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Amazon Kindle 2

My wife gave me a Kindle 2 for my birthday. The Kindle 2 supports a text-to-speech mode which enables blind users to read Kindle books. I have three comments about the Kindle 2 for blind users:

1. There appears some confusion as to whether TTS is a permanant feature of the Kindle 2. The documentation indicates that this is an experimental feature. No guarentee is made that in future versions of their software that this feature could not go away.
2. The documentation clearly states that TTS is enabled on a per-book basis at the pleasure of the publisher. I called into Amazon.com's Customer Support line twice and asked about whether this blocking of TTS could be disabled for blind users. In both cases they clearly indicated that this was impossible and this was something the publishers mandated. When I asked about the legality of them selling books to the blind and disabling TTS they indicated that Kindle books are not covered by current accessibility law.
3. The Kindle 2 (even with TTS) isn't an obviously positive device for blind users. You need help getting it set-up. There doesn't appesr to be "screenless" set-up. I have not made it through the User's Guide yet, but to enter TTS mode requires that you make some decisions "blind", i.e. to enable TTS you must either be in a text-field or a book's content. To get to the book requires memorization of the order of books and such. Maybe there are hotkeys I don't yet know about that make this process easier.

By and large, the Kindle 2 appears to be a very nice device for sighted people (according to my wife). For us, I think we should avoid it and steer more in the direction of the DAISY technology as it is geared for blind use and definitely provides access to books in audio form, regardless of the blocks publishers may want to put on them.

I would be curious to learn the legality of Amazon and their publishers selectively disabling TTS on their audiobooks. I am no lawyer, and surely neither were the two Customer Support people I talked to. How does ADA law intersect with Kindle books?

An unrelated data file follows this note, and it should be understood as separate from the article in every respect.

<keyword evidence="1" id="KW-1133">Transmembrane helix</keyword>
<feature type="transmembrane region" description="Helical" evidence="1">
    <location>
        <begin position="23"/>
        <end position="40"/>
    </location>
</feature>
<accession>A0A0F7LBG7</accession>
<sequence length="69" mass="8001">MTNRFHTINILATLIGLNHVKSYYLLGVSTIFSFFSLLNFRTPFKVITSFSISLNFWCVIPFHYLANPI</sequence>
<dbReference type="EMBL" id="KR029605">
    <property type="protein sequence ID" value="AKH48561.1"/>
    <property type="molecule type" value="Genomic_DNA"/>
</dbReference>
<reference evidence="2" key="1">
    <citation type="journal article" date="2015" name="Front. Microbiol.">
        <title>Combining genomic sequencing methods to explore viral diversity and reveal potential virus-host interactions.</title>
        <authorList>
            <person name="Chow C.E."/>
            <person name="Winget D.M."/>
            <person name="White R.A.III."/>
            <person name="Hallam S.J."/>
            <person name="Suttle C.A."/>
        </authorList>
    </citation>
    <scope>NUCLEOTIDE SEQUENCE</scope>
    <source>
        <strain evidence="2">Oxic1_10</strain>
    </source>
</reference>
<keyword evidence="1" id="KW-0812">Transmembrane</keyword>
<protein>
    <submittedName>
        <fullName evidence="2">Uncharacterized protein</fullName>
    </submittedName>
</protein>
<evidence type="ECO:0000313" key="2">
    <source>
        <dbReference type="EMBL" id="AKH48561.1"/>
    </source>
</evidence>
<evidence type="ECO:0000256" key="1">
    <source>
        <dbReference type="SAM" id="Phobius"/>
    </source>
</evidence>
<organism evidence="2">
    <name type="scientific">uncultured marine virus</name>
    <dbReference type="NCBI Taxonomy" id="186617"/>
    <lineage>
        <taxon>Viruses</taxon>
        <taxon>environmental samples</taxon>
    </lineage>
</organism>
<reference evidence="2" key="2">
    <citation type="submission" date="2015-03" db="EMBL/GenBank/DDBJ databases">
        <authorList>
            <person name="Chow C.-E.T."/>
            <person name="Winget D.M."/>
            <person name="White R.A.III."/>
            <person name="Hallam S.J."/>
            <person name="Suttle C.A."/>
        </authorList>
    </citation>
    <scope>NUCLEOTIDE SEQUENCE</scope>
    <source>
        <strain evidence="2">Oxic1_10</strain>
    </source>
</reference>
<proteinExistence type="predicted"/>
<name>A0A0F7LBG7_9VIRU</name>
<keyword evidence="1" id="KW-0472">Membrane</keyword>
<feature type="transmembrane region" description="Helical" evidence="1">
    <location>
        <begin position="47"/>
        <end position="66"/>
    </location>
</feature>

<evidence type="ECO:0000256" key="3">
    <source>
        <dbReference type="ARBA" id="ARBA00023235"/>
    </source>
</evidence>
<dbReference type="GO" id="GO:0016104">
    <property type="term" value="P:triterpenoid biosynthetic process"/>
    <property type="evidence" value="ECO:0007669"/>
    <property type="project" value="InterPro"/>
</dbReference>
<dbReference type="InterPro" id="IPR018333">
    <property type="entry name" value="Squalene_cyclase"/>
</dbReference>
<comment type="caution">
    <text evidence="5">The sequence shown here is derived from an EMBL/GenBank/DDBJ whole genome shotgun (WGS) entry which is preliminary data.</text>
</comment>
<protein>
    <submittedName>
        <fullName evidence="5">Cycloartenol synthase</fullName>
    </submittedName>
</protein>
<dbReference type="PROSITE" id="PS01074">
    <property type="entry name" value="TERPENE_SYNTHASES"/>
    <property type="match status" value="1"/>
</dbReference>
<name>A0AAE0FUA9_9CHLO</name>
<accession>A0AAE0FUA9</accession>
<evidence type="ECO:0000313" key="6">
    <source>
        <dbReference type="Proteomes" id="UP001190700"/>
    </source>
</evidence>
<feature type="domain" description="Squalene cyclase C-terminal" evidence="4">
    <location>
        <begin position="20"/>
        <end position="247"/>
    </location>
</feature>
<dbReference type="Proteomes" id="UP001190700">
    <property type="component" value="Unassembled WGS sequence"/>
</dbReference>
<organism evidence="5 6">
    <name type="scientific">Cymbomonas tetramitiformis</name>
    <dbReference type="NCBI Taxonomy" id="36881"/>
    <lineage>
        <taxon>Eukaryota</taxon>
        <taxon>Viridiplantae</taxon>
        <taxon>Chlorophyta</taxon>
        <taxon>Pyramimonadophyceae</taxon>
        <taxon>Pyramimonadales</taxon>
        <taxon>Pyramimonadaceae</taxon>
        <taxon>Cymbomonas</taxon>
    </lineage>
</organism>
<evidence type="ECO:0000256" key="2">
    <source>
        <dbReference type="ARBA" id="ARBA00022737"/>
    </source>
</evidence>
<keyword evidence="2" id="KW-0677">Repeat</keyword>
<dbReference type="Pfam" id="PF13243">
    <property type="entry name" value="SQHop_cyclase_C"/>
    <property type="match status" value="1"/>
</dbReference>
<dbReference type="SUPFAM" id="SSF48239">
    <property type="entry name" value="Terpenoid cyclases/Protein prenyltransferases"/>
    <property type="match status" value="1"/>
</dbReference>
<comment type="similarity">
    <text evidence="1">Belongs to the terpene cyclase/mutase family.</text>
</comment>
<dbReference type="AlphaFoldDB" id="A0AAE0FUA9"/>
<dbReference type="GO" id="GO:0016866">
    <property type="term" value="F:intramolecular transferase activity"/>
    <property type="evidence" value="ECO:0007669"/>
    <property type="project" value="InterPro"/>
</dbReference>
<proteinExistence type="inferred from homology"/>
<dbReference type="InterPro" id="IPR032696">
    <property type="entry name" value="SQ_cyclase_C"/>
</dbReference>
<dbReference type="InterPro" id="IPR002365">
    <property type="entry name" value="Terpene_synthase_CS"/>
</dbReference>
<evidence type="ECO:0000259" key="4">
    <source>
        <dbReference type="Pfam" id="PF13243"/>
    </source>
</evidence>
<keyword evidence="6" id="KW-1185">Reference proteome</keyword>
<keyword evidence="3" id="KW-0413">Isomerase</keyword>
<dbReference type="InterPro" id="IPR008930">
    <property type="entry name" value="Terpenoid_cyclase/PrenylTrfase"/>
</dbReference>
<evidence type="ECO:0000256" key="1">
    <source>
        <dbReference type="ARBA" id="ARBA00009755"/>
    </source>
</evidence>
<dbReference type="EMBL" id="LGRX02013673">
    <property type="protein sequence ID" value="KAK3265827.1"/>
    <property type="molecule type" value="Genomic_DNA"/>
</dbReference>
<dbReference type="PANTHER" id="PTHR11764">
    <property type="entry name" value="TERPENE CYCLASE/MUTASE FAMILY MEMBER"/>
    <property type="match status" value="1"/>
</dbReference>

Dave

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Re:Amazon Kindle 2



Can anyone comment on the quality of the "voice". Is it good. Soneone said that the quality is poor and that one would not want to listen to a whole book with it.
They said it is not the quality that one gets if one to purchase an audio book.
Also does one have any more information on the books available.for example are best sellers available with the audio feature.

Michael


Re:Amazon Kindle 2



I do not see the Kindles being marketed for blind/low vision users so guess they have to go by the individual publishers wishes about allowing text to speech. the kindles seem to be marketed for the commuter on the go who wants to read the book, magazine, newspaper in a small space or even one handed ....

the kindle dx http://www.amazon.com/dp/B0015TCML0/?tag=googhydr-... might help low vision readers with its 20 pt font (largest size available ) and large 9.7 inch (measured diagonally) screen....

I am waiting on the upcoming NLS digital talking book readers
http://www.loc.gov/nls/dtbfaq.html http://www.humanware.com/en-usa/about_us/press_rel... and the downloadable books at BARD https://nlsbard.loc.gov/cgi-bin/nlsbardprod/index.... that will make things easier all around


Re:Amazon Kindle 2



I have just foun, via a Google Alert for :ow Vision, an e-book reader comparison: http://ebook-reader-guide.com/t
It covers about nine (?) with a lot of specific details but is skimpy on discussing legibility for the low visioned.
I don't recall seeing a date.

Not finding a message headed "e-Book Readers", I will start one so all reports can be together.

Not finding a message headed e-Book Readers, I will start one, and say any more here.
gfmueden@verizon.net ===gm===


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